As of June 30, 2011, we had approximately 12,500 unoccupied beds at facilities that had availability of 100 or more beds, and an additional 1,124 beds under development. Our inventory of beds available is reduced to approximately 12,400 beds after taking into consideration the beds committed pursuant to management contracts. We have staff throughout the organization actively engaged in marketing this available capacity to existing and prospective customers. Historically, we have been successful in substantially filling our inventory of available beds and the beds that we have constructed. Filling these beds would provide substantial growth in revenues, cash flow, and earnings per share. However, we can provide no assurance that we will be able to obtain new or existing customers to fill our available beds.

Operating Expenses

Operating expenses totaled $297.0 million and $286.2 million for the three months ended June 30, 2011 and 2010, respectively, while operating expenses for the six months ended June 30, 2011 and 2010 totaled $593.2 million and $575.9 million, respectively. However, our fixed and variable expenses per compensated man-day for the three- and six-month periods ended June 30, 2011 decreased from the comparable periods in the prior year.


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Fixed expenses per compensated man-day decreased to $30.16 during the three months ended June 30, 2011 from $30.34 during the three months ended June 30, 2010 primarily as a result of a decrease in salaries and benefits per compensated man-day of $0.23. Fixed expenses per compensated man-day decreased to $30.44 during the six months ended June 30, 2011 from $31.17 during the six months ended June 30, 2010 also as a result of a decrease in salaries and benefits per compensated man-day of $0.76. Although we did not provide annual wage increases during 2010 to the majority of our employees, our salaries expense during the first quarter of 2010 included $4.1 million, or $0.30 per compensated man-day for the six-month period ended June 30, 2010, of bonuses paid to non-management level staff in-lieu of wage increases. Salaries expense in the prior year was also negatively impacted by the necessary retention of staff during the ramp-down period of inmate populations at our Diamondback, Huerfano, and Prairie facilities.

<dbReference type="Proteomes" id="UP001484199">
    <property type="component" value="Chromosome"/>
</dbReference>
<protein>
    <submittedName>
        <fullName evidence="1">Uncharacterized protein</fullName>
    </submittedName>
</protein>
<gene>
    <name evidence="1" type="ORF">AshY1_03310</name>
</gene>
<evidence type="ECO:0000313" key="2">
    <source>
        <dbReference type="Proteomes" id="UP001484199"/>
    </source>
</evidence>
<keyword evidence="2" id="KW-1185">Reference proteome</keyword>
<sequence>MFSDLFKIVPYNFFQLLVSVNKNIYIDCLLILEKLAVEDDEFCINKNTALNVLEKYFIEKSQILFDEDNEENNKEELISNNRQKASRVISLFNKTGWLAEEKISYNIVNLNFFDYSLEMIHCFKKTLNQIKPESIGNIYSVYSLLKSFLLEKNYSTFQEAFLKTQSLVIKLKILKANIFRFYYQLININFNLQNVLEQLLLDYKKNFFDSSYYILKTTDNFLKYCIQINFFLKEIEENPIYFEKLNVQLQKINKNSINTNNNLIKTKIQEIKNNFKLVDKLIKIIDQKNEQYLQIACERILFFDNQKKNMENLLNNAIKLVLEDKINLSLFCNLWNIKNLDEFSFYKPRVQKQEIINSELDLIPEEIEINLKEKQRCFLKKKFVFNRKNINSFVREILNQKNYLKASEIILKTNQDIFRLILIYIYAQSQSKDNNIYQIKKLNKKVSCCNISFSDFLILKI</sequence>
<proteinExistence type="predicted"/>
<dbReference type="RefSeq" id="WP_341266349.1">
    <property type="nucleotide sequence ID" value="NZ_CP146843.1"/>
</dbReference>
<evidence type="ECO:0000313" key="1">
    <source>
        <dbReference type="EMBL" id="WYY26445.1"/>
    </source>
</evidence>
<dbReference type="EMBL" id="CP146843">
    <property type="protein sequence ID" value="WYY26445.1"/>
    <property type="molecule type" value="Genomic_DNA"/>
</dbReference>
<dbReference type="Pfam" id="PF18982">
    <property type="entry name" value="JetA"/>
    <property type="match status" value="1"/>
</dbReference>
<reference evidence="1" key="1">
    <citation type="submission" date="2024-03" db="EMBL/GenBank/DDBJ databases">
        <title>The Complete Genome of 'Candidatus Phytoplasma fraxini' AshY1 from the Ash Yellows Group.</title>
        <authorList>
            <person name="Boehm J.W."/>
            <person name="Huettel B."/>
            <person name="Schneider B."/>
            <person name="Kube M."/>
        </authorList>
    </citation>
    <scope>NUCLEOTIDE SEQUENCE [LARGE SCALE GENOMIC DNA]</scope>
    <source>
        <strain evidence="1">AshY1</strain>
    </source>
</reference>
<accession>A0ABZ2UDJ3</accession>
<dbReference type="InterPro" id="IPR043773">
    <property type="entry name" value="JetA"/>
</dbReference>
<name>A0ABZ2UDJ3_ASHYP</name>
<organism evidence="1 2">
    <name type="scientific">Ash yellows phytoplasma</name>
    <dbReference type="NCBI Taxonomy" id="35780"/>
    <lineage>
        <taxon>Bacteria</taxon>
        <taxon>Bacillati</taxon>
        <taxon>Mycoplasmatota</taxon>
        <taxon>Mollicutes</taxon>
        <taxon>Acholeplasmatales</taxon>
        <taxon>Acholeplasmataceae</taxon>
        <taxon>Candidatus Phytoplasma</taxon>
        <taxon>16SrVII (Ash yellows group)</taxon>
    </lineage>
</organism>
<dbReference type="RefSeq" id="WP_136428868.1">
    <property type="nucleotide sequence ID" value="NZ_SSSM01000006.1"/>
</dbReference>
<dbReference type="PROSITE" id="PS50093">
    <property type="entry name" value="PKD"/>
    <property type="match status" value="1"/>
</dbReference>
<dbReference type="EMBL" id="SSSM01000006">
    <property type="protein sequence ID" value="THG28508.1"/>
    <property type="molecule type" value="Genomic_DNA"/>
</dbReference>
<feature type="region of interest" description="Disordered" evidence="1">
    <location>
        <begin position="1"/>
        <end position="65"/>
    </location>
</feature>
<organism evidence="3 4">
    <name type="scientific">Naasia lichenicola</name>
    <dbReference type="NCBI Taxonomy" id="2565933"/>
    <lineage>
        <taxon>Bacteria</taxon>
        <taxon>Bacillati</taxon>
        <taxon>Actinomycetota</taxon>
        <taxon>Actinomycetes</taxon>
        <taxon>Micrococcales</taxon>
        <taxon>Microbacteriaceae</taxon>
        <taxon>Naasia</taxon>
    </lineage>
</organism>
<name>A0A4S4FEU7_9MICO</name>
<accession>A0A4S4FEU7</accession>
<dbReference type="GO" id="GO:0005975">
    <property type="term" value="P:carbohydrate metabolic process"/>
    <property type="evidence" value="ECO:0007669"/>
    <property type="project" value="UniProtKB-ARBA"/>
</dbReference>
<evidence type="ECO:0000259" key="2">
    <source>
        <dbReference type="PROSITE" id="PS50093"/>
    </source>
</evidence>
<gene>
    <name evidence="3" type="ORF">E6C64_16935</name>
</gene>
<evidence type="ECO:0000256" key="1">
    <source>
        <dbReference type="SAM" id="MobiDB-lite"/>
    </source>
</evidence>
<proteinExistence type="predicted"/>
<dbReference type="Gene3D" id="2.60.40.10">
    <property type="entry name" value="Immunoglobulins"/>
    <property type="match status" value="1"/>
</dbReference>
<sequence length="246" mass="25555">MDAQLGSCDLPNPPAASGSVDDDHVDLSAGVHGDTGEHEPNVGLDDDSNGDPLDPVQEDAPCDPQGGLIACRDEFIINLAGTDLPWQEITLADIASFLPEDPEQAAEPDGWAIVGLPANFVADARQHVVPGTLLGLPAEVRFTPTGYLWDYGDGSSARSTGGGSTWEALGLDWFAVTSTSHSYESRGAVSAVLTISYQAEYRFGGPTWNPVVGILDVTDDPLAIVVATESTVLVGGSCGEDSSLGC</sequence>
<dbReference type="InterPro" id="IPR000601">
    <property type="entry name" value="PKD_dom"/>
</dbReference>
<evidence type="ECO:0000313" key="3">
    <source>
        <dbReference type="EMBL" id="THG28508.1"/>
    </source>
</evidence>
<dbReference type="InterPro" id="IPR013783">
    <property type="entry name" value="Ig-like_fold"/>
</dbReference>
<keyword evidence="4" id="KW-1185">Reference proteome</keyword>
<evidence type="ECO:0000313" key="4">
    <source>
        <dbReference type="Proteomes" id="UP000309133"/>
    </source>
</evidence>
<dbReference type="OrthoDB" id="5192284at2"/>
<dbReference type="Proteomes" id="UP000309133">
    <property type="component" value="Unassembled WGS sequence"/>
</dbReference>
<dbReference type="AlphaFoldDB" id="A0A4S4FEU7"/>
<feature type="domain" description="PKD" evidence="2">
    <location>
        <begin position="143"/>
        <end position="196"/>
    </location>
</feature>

We have provided wage increases in the third quarter of 2011 to the majority of our employees, which will result in an increase in operating expenses during the second half of 2011. These wage increases are expected to negatively impact operating margins, as per diem increases and other expense controls are not expected to exceed the level of wage increases. However, we will continue to monitor compensation levels very closely along with overall economic conditions and will set wage levels necessary to help ensure the long-term success of our business. Salaries and benefits represent the most significant component of fixed operating expenses and represented approximately 65% of total operating expenses during 2010 and 64% of total operating expenses of total operating expenses for the first six months of 2011.

Notwithstanding the bonus payments reflected during the first half of 2010, salaries and benefits increased during 2011 periods compared with 2010 most notably as a result of the activation during the third quarter of 2010 of our new Nevada Southern Detention Center and the commencement of two new management contracts at the Graceville Correctional Facility and the Moore Haven Correctional Facility. These increases were partially offset by decreases in salaries and benefits at our Diamondback Correctional Facility and at our California City Correctional Center resulting from idling the Diamondback facility following the termination of the Arizona contract and a reduction in bed utilization at the California City facility after transitioning from housing BOP inmates until the third quarter of 2010 to housing a lower USMS population during the first six months of 2011.

Facility variable expenses per compensated man-day decreased $0.38, or 3.8%, and $0.25, or 2.6%, during the three and six months ended June 30, 2011, respectively, compared with the same periods in the prior year. The favorable performance in facility variable operating expenses during the three- and six-month periods was largely due to a decrease in legal expenses during 2011 compared with the same periods in the prior year as well as the impact from a company-wide initiative of improving operating efficiencies. Expenses associated with legal proceedings may fluctuate from quarter to quarter based on new or threatened litigation, changes in our assumptions, new developments, or the effectiveness of our litigation and settlement strategies.

Facility Management Contracts